Health Canada says that the toxic heavy metals found in baby products from U.S. manufacturers “do not pose a safety concern,” despite a major investigation showing that nearly all infant foods tested contained traces of lead.
According to CTV News, it was shown that 95 percent of the 168 baby products tested contained lead, 73 percent contained arsenic, 75 percent contained cadmium and 32 percent contained mercury. One quarter of the foods tested contained all four of these heavy metals.
In an emailed statement to CTV News, Health Canada confirmed that similar rates of heavy metals are likely to be in baby foods sold in Canada, as Canada sells many of the same products.
“The available monitoring data indicate that levels of cadmium, lead, total mercury and perchlorate in foods sold in Canada, including those consumed by infants, do not pose a safety concern,” Health Canada wrote.
“Health Canada’s view, like that of other international authorities, is that concentrations of certain metals, such as arsenic and lead, in foods should be as low as possible.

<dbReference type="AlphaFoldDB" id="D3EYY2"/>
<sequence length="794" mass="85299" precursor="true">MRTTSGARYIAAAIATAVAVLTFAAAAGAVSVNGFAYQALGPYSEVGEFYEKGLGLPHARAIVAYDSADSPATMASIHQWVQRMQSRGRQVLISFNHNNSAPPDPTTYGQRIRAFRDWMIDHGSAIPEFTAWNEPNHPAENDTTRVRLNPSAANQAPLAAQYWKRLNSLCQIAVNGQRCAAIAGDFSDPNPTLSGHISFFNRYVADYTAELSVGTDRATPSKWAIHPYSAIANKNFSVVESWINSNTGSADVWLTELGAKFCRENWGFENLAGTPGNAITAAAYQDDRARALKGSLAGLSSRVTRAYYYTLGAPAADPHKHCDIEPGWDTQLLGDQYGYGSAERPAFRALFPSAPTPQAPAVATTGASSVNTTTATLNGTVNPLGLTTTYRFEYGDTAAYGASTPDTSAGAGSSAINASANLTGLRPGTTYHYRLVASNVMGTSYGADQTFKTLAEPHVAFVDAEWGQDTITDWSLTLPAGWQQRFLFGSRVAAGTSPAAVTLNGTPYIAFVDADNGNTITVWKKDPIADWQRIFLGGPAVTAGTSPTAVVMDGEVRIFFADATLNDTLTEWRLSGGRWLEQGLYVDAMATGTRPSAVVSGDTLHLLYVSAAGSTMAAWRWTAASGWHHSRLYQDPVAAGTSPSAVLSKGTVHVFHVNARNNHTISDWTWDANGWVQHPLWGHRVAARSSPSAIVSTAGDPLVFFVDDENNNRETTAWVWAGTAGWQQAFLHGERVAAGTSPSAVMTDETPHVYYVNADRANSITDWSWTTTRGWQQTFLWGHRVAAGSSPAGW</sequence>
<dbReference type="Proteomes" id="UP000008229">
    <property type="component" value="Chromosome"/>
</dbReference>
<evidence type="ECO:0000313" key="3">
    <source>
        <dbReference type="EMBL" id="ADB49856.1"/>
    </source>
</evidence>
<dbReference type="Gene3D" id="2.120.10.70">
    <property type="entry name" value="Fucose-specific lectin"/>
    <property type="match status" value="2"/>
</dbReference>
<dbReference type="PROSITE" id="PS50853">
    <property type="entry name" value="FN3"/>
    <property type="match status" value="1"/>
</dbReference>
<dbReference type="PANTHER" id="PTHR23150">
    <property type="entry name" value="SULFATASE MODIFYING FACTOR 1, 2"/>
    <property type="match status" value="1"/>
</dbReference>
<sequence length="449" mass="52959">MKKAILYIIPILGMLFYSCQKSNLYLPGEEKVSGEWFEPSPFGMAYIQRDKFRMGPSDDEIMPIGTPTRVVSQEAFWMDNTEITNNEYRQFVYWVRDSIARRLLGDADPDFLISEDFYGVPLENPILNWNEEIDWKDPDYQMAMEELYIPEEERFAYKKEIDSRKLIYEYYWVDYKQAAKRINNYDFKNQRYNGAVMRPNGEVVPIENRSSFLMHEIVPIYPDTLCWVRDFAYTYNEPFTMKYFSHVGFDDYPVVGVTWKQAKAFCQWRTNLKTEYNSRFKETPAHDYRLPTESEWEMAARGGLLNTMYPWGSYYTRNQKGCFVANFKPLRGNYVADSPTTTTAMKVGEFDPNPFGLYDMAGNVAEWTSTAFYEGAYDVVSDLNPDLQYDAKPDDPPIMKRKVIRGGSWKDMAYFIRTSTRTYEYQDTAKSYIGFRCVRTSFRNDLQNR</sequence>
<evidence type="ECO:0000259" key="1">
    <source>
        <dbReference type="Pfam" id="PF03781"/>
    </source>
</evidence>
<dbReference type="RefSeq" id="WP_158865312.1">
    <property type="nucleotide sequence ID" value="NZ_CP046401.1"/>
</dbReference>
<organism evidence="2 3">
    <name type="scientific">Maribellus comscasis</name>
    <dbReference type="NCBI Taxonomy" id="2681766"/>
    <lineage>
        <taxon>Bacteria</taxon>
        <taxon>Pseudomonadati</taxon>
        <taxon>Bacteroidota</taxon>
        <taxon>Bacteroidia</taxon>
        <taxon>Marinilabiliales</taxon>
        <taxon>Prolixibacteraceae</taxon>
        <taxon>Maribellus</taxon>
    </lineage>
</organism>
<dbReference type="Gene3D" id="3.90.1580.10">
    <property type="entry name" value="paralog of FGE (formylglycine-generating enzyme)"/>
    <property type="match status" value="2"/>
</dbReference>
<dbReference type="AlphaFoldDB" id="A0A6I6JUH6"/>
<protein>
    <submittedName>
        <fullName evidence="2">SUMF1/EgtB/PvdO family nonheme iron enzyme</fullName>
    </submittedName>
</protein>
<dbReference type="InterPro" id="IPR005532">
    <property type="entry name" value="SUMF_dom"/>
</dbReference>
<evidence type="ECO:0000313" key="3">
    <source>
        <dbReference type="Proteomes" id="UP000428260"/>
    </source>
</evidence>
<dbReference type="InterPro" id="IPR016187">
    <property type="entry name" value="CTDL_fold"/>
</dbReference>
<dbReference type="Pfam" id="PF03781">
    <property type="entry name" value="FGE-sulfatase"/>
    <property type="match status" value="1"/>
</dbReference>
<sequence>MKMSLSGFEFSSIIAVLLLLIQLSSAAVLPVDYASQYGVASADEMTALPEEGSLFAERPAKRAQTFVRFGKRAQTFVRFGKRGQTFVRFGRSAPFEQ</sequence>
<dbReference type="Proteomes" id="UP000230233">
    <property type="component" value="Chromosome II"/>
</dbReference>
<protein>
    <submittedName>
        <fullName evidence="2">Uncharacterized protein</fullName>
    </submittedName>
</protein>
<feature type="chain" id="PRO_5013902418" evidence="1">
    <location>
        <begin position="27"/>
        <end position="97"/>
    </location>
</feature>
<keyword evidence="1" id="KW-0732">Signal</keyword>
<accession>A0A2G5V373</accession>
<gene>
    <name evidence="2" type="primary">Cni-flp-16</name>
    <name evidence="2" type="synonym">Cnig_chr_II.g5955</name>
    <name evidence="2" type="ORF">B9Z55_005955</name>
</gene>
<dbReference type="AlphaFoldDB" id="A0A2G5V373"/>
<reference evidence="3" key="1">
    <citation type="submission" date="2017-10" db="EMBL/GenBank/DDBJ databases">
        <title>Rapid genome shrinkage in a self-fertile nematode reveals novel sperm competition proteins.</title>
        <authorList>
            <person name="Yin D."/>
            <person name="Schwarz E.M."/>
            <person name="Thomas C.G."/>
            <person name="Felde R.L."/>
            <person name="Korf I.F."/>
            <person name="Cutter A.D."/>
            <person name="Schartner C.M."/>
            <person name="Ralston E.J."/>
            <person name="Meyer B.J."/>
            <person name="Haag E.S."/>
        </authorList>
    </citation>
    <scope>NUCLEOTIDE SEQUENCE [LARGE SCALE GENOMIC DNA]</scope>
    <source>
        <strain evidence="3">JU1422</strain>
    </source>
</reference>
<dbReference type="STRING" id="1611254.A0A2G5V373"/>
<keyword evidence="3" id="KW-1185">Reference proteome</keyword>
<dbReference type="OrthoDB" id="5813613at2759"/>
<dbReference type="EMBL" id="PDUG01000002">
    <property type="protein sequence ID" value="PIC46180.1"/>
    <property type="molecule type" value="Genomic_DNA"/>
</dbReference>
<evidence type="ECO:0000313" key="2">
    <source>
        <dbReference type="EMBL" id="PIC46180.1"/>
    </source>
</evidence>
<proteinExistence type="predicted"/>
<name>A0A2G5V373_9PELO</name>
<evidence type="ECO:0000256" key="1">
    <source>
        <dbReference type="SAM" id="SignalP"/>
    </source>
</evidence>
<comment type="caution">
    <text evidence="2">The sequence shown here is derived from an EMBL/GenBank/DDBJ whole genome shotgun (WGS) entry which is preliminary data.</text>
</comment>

“The department is working to ensure this,” the department continues. “If Health Canada identifies a potential health concern, the Government of Canada will take immediate and appropriate action to protect the health and safety of all Canadians, including infants and young children.”
Health Canada has put particular emphasis on testing and monitoring baby products containing rice, as the initial report from Healthy Babies Bright Futures found that “popular baby foods are not only high in inorganic arsenic, the most toxic form of arsenic, but also are nearly always contaminated with all four toxic metals.”
According to the U.S. Food and Drug Administration (FDA), rice has the highest risk for arsenic due to the process of growing it in water which contributes to the absorption of the toxic chemical.
In the report, Healthy Babies pushed for more regulation and testing on all baby food products containing rice.
“Because inorganic arsenic in rice is a top source of neurodevelopmental risk for children, FDA should act immediately to establish a health-based limit for this chemical in infant rice cereal and other rice-based foods,” they write.